Note: This article includes our follow-up suggestions regarding its implications for families including a member diagnosed with Chronic Fatigue Syndrome.
A new study by the New Jersey Chronic Fatigue Syndrome (CFS) Association found that the syndrome occurs in the family members of physician-diagnosed CFS patients much more frequently than in the general population.
This holds true not just for the blood relatives of CFS patients –particularly their offspring – but also for the unrelated spouses and partners sharing their households.
Which means that “both the presence of close household contact and genetic relationship in some families appear to represent risk factors for the development of CFS,” the researchers write.
The questionnaire-based study is reported in the June 2006 issue of the Journal of Chronic Fatigue Syndrome. Key findings are that:
Overall, 45 of the 219 CFS-diagnosed patients whose families were studied (20.5 percent) had one or more “family members” with diagnosed CFS. This includes blood relatives and co-habiting spouses/partners who have been diagnosed by a physician according to CDC criteria.
Unrelated spouses/partners of the CFS patients were eight times more likely than the general population to have CFS. (Six of 186 spouses and partners, or 3.2 percent of them, were diagnosed with CFS, compared with 0.42 percent for the general population, as calculated in a past community-based study by Jason, et al.)
Offspring of the CFS patients were 13 times more likely than the general population to have CFS. (Twelve of the patients’ 235 offspring, or 5.1 percent, had CFS.)
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Parents and siblings of the patients were nearly three times more likely to have CFS. (Eight of 730, or 1.1 percent.) The greater incidence in offspring suggests that “close household contact may have more influence than genetics in accounting for the occurrence of CFS in the offspring.”
None of the patients’ 131 step- and adoptive relatives had CFS.
Sixty-nine percent of the CFS patients (151 of 219) were also diagnosed with Fibromyalgia, though the report does not sort out its likely incidence among family members. Similarly, 37 percent of the patients (81 of 219) were diagnosed with multiple chemical sensitivities.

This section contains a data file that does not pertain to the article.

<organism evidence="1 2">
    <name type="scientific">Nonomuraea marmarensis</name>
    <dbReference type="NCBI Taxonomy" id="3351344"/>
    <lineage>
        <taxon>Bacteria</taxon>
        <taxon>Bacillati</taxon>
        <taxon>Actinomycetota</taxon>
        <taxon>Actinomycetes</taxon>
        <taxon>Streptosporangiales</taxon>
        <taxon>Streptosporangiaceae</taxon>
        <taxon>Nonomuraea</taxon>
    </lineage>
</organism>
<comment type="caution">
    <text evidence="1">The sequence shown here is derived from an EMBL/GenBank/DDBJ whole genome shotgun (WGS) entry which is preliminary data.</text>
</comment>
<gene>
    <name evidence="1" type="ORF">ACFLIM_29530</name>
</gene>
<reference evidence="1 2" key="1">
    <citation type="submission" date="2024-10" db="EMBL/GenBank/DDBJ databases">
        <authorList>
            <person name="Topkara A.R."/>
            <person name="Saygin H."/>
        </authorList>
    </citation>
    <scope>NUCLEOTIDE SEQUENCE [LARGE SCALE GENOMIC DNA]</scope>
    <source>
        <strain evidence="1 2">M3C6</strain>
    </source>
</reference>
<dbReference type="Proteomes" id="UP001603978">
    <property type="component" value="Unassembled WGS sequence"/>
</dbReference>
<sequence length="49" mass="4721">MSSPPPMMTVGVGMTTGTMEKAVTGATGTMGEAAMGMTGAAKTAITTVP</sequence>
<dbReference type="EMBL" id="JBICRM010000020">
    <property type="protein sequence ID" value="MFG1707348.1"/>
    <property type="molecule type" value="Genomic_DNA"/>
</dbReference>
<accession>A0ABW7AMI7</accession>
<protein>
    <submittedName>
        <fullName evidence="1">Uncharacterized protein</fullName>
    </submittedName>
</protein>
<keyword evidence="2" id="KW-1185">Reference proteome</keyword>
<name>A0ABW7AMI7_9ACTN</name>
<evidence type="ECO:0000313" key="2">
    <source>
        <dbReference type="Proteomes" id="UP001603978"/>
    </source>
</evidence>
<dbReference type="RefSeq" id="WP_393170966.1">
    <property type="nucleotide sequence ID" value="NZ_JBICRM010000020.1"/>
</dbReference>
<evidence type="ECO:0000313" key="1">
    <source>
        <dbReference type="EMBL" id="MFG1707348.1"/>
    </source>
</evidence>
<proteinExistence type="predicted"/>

The authors speculate that the actual numbers of affected family members may be significantly larger. Other studies have indicated that patients may be unaware of more distant relatives’ symptoms – and that “a large proportion of CFS sufferers lack a diagnosis.” Therefore the questionnaire used for the study also asked about symptoms of CFS among relatives not diagnosed by a doctor.
Based on these findings, the authors estimate that the total number of family members with undiagnosed chronic fatigue outnumbered the diagnosed groups by more than two to one for both offspring and spouses/partners, and by as much as 10 to one for parents and siblings.
To review further findings of this detail-rich study, titled “Prevalence of Chronic Fatigue Syndrome and Chronic Fatigue within Families of CFS Patients,” by Rosemary A. Underhill and Ruth O’Gorman, go to http://www.haworthpress.com/store/product.asp?sku=J092
What this means for you:
1. Families in which one member is diagnosed with Chronic Fatigue Syndrome should be alert to the significant possibility that blood relatives, but particularly offspring and spouses/partners in the patient’s household, may be at risk for CFS.
2. Many symptoms of CFS, such as fatigue, sleep problems, and depression, can be masked or mimicked by normal teenage behaviors and lifestyles. Knowing that CFS may be transmitted – or that susceptibility to it may be genetic – can lead to earlier identification, diagnosis, and treatment to improve outcomes and quality of life for the family.